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Webtex Tactical Vest - A Realistic Carrying Alternative? - by Bob Gill

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Steve Williams

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Webtex Tactical Vest - A Realistic Carrying Alternative? By Bob Gill (bgit)



Web-Tex Tactical Vest- Could this be The Answer?

Having owned a number of rucksacks, fishing vests and other luggage, I have often observed that no matter how I try to cut down on the bits I carry, the capacity of the items of luggage invariably gets used to almost to the limit.

Several years ago I thought I had the answer - if it wouldn't go in a small trout bag then it didn't go fishing. Fine, but this often meant that sacrifices had to be made in my personal payload - out went the SLR camera, and the quantity of drink, food and bait was radically cut down. In times of need then an additional bag got pressed into service - partially defeating the object.

I was quite happy with the excellent Nash Nomad 35 litre Rucksack, together with it's detachable 'Mini Speed Pouches' but reckoned that I still needed something else to use as an alternative to a bag or rucksack.

My Cotswold Aquarius Quiver would still figure in the equation - it's been with me a fair number of years, has taken quite a bashing and is useful for carrying some extra kit - like an unhooking mat, jacket etc.


My 'Old Faithful' Cotswold Aquarius Quiver - Still Going Strong

In an attempt to be ruthless, I decided to try a couple of sessions with just a fishing vest loaded up with the necessary kit.

This experience taught me a few of things I should have already known:

1. Your average fishing vest/waistcoat is not intended to carry too much in the way of weight - as the pulls in the stitching after a few 'loaded' fishing sessions testified.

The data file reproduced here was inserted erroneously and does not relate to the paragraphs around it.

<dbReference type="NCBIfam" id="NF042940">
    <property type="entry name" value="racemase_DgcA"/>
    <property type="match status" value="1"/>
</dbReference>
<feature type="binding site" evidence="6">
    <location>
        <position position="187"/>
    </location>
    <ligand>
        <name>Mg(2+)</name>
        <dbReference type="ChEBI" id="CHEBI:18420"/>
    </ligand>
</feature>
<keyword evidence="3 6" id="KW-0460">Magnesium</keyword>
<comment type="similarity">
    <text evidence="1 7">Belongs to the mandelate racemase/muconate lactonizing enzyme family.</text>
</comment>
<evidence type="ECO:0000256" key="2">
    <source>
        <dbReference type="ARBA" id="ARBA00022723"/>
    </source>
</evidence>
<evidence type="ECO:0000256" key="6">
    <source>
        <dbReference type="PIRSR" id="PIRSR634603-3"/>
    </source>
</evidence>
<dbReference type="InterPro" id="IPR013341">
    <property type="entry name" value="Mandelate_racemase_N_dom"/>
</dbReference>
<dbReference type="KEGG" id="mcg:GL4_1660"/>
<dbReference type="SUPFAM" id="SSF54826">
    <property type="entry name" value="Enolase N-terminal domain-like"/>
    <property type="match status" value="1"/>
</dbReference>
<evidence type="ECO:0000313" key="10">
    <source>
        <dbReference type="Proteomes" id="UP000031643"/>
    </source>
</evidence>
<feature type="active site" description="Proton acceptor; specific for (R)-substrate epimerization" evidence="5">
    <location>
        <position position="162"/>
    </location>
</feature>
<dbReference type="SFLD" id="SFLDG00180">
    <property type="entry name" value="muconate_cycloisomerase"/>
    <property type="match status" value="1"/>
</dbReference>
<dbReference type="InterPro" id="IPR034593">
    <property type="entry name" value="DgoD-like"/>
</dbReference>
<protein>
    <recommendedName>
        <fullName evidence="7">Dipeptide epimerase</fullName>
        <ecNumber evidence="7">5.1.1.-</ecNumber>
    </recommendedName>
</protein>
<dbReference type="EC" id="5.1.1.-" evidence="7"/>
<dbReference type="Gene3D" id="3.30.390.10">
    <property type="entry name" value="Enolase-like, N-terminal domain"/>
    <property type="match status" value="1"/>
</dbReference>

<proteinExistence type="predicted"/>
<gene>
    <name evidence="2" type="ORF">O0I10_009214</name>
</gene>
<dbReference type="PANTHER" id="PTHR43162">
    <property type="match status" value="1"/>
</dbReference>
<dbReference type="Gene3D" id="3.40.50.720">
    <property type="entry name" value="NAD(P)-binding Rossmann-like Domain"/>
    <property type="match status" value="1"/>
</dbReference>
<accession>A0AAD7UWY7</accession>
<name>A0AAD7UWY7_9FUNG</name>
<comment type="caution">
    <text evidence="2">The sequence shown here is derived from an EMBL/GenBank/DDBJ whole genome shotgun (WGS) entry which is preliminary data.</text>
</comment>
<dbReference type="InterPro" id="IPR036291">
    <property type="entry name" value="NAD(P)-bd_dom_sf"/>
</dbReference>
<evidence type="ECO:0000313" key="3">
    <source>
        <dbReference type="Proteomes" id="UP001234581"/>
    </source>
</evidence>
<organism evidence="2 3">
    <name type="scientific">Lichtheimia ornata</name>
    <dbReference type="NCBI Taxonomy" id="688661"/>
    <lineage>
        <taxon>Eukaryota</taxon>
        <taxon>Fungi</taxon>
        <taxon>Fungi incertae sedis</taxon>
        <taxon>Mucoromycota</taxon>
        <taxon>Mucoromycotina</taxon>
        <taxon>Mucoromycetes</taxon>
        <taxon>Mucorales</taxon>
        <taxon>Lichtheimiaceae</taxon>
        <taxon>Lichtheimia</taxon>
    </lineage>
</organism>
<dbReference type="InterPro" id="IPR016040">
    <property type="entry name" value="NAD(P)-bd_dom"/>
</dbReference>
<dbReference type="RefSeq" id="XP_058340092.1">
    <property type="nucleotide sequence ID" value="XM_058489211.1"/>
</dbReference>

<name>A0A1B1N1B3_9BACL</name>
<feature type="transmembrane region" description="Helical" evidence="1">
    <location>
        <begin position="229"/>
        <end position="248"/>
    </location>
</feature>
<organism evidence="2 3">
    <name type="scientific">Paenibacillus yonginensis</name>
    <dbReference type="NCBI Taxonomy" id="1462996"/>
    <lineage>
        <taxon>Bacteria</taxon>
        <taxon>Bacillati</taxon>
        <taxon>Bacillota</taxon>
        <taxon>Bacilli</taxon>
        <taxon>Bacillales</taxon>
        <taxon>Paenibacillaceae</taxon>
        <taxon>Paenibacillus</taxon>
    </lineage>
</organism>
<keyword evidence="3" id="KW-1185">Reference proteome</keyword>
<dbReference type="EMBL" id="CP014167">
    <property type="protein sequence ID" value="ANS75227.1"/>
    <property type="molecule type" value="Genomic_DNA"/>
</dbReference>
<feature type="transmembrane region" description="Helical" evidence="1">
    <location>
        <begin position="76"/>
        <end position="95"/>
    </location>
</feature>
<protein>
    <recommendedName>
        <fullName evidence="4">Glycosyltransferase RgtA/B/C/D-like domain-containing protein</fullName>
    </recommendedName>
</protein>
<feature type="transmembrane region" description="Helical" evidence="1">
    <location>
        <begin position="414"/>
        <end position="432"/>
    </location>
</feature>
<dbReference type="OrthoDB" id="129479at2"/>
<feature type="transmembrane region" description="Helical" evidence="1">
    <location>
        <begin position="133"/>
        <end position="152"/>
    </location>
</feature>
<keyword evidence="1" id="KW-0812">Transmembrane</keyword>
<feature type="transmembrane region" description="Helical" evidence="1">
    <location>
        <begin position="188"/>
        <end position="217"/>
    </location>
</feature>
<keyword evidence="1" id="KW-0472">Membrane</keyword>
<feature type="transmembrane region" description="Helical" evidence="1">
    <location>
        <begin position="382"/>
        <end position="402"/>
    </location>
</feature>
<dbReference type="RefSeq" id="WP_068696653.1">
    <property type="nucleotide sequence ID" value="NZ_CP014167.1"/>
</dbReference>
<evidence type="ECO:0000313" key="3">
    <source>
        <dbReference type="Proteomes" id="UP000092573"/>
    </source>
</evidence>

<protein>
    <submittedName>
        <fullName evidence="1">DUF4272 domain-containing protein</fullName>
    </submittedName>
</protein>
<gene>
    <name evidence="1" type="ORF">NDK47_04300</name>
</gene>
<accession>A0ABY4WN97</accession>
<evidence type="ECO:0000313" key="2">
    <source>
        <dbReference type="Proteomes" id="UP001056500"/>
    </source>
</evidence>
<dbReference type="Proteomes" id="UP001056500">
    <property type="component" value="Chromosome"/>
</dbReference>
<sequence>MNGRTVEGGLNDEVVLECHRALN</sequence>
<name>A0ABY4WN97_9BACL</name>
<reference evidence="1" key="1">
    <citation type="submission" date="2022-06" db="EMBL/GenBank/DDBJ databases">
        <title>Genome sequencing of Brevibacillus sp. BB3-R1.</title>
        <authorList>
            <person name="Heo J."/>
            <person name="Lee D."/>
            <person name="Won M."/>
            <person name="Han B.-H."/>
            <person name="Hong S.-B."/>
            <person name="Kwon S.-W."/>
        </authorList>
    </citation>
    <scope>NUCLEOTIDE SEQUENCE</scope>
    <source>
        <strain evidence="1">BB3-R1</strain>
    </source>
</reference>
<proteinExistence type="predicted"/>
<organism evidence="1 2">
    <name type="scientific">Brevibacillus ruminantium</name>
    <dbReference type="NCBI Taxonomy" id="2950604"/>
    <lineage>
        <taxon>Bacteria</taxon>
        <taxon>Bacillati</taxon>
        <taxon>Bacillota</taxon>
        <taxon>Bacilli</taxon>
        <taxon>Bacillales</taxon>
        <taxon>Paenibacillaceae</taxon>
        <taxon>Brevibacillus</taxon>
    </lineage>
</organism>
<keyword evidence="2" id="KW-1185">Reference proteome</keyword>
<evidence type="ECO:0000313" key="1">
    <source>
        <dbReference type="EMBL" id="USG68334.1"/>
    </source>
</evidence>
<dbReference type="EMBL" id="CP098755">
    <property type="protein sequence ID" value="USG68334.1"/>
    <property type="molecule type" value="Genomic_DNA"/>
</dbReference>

2. The lower down and more even weight distribution felt more comfortable than either rucksack or fishing bag.

3. Most fishing vests/waistcoats are not that waterproof in a downpour or 'uppour' (aka falling in) - but in the latter case not many garments are!

After many days of pondering during the Close Season, I decided that a robust, waterproof vest would probably fit the bill. This would ideally replace my rucksack - a sort of 'Ruckvest' - leaving me with just rods and landing net pole as additions - but my Cotswold Aquarius quiver would take care of these.

After doing quite a bit of research, it seemed that a military type tactical (also known as an assault vest) may just fit my requirements.

The problem was there were quite a few types around of varying quality, versatility, capacity and price.

I decided that it would probably be best to make a list of all the required points and where possible have a look at some examples locally.

Briefly, my requirements were:

Waterproof - so it could be worn outside as well as inside a waterproof coat.

It should be capable of carrying a small amount of fishing tackle together with adequate food and drink, a digital camera, weighing scales and have a number of useable rainshielded secure pockets.

Ideally, there should be some form of versatility in the way of additional capacity (but not too much!) in the form of additional pouches or pockets.

Lastly, it should be comfortable to wear, not too bulky and be quick, easy to put on and take off - as it was not my intention of wearing this throughout the fishing session.

After spending a lot of searching around over a few weeks, I thought I was becoming a bit of an expert (sad). So reminding myself I had more of a life to lead, I came to a decision......

Enter The Web-Tex Tactical (aka Classic Assault) Vest


Rambo Moment Anybody?

Let's start by saying this is a well made bit of kit and I suppose it should be at the high recommended price of £75.

However, a bit of searching around can get you around a third off to a more reasonable (but still substantial) £50 for a new one.
The model bought and shown above has a mesh back, with fully adjustable straps on the shoulders and front. Front zip access to internal large 'dump or map' pockets, two triple ammo pouches and six other external pouches. The new models feature all the fittings to connect either one or two PLCE (Personal Load Carrying Equipment) side pouches or Web-tex water bladder holder. It's a so-called 'one size' garment with all the adjustments to accommodate most builds and sizes.

Some further points of clarification concerning some of the features offered by this vest.